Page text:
Dancing With Mummers

29FD0B3D1D114FFA99E89EE23B31906B[1]The mummer “dolls” caught my eye as we ferried to Newfoundland. I’d once read about the Mummer’s parade in Philadelphia, but Newfies are a whole other mummer. These come at Christmas time, like carolers, except their faces are covered, and instead of beautiful costumes they dress for laughs—big bras outside their clothes, padded backsides, fishing boots, jingly noise-makers on  sticks. They ask “any mummers ‘lowed in?” and proceed to entertain with jokes and music. Their hosts try to guess which friend is cavorting beneath the padding and mask as they diddle (dance) with their odd guests. Finally the mummers are offered food and drink before they move along to the next victims.F6A8CA78E26441CDBA6C7F38947EC187[1]
I was enchanted by the idea, so when I saw that there would be a mummer party as part of St. Anthony’s annual Iceberg Festival, I made sure we got a table at the café. Two men 3F6F8C035F60444ABCB214B5D8211578[1]played a guitar and accordion and sang traditional Newfie music through dinner, and picked up the beat when the mummers appeared. When one of these visitors asked me to dance, the pent-up energy from ten days sitting in a pickup gushed out, and I jumped around and carried on like a hyped-up mummer groupie. I didn’t kiss the hag though. I noticed that most people did, but my lips just weren’t going there.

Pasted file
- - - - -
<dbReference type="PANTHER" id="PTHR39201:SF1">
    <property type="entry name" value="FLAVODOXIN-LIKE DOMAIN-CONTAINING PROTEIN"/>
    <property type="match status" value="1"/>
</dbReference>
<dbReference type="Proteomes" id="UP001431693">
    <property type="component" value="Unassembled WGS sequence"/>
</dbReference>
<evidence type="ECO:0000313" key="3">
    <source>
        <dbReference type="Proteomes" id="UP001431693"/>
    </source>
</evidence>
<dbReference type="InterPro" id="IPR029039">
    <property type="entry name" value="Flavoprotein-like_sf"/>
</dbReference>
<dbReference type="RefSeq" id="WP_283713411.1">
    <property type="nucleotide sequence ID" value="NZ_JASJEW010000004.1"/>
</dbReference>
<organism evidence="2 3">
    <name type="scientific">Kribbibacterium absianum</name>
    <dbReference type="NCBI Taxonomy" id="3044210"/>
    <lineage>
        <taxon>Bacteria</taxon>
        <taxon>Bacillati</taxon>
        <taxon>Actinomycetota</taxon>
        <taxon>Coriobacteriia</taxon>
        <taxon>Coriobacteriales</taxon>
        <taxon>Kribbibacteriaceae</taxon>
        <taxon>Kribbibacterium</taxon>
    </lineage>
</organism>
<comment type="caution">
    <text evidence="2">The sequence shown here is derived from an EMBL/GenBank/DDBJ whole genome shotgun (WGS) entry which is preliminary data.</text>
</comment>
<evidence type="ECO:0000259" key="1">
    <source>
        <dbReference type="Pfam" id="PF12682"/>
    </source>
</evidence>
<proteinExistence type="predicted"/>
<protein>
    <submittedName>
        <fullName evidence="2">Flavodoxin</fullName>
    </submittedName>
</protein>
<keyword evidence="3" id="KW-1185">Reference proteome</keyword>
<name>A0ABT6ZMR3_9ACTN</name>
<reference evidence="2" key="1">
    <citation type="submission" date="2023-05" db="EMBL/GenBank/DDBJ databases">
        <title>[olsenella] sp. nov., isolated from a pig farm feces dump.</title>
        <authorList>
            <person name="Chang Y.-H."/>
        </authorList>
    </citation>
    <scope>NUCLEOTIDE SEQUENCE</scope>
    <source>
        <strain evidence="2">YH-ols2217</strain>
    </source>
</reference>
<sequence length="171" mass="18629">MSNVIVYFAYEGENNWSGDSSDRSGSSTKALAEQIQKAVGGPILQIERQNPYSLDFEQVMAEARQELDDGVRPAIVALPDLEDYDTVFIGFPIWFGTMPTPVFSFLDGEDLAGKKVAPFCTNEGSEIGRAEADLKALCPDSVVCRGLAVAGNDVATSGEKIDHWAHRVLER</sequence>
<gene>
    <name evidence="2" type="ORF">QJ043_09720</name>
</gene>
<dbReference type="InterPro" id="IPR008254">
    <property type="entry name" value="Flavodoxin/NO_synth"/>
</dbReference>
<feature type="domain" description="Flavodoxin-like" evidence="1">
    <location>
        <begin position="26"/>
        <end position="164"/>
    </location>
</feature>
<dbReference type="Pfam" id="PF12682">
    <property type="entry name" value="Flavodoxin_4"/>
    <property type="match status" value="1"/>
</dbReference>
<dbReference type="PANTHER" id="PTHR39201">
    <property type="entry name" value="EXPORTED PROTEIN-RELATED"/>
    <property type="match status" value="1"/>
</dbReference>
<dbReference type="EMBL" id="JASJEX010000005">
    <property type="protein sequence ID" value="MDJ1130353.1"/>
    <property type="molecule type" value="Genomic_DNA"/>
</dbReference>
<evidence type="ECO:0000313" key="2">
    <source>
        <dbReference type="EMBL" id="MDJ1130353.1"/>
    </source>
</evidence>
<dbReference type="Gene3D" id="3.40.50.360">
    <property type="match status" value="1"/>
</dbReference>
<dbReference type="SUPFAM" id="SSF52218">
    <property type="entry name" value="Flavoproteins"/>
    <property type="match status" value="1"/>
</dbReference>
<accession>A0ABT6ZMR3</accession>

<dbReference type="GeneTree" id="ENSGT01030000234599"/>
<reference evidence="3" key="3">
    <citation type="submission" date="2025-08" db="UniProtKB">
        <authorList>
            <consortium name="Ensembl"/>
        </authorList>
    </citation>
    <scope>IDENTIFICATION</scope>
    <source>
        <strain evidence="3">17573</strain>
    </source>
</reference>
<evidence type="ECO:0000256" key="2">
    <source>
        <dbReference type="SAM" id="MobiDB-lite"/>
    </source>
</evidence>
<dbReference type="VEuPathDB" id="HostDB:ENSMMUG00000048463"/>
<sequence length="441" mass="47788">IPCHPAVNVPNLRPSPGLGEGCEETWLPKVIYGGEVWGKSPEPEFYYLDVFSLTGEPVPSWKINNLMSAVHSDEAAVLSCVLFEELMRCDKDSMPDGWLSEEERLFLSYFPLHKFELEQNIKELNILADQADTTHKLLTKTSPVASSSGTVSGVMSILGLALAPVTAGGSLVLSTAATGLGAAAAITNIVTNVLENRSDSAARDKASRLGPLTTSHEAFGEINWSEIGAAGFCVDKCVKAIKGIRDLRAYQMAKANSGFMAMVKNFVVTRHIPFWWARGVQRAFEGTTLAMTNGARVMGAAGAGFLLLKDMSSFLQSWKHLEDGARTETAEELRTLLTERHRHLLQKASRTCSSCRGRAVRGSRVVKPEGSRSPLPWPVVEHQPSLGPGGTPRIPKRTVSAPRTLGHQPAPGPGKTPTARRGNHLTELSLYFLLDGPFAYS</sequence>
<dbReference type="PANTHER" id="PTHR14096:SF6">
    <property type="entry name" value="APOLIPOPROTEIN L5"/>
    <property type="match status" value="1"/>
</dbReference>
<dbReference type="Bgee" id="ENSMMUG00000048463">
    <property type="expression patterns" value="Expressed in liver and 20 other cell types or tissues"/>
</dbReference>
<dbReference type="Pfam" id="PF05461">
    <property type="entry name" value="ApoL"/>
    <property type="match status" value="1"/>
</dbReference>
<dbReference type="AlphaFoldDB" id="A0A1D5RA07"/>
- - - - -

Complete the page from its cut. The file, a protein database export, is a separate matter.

About breathtakebyways

Ann Williams’ travel articles have appeared in publications all over the country including The Washington Post, Roads to Adventure, and Jack and Jill. Between researching and writing books, she specializes in creative lectures.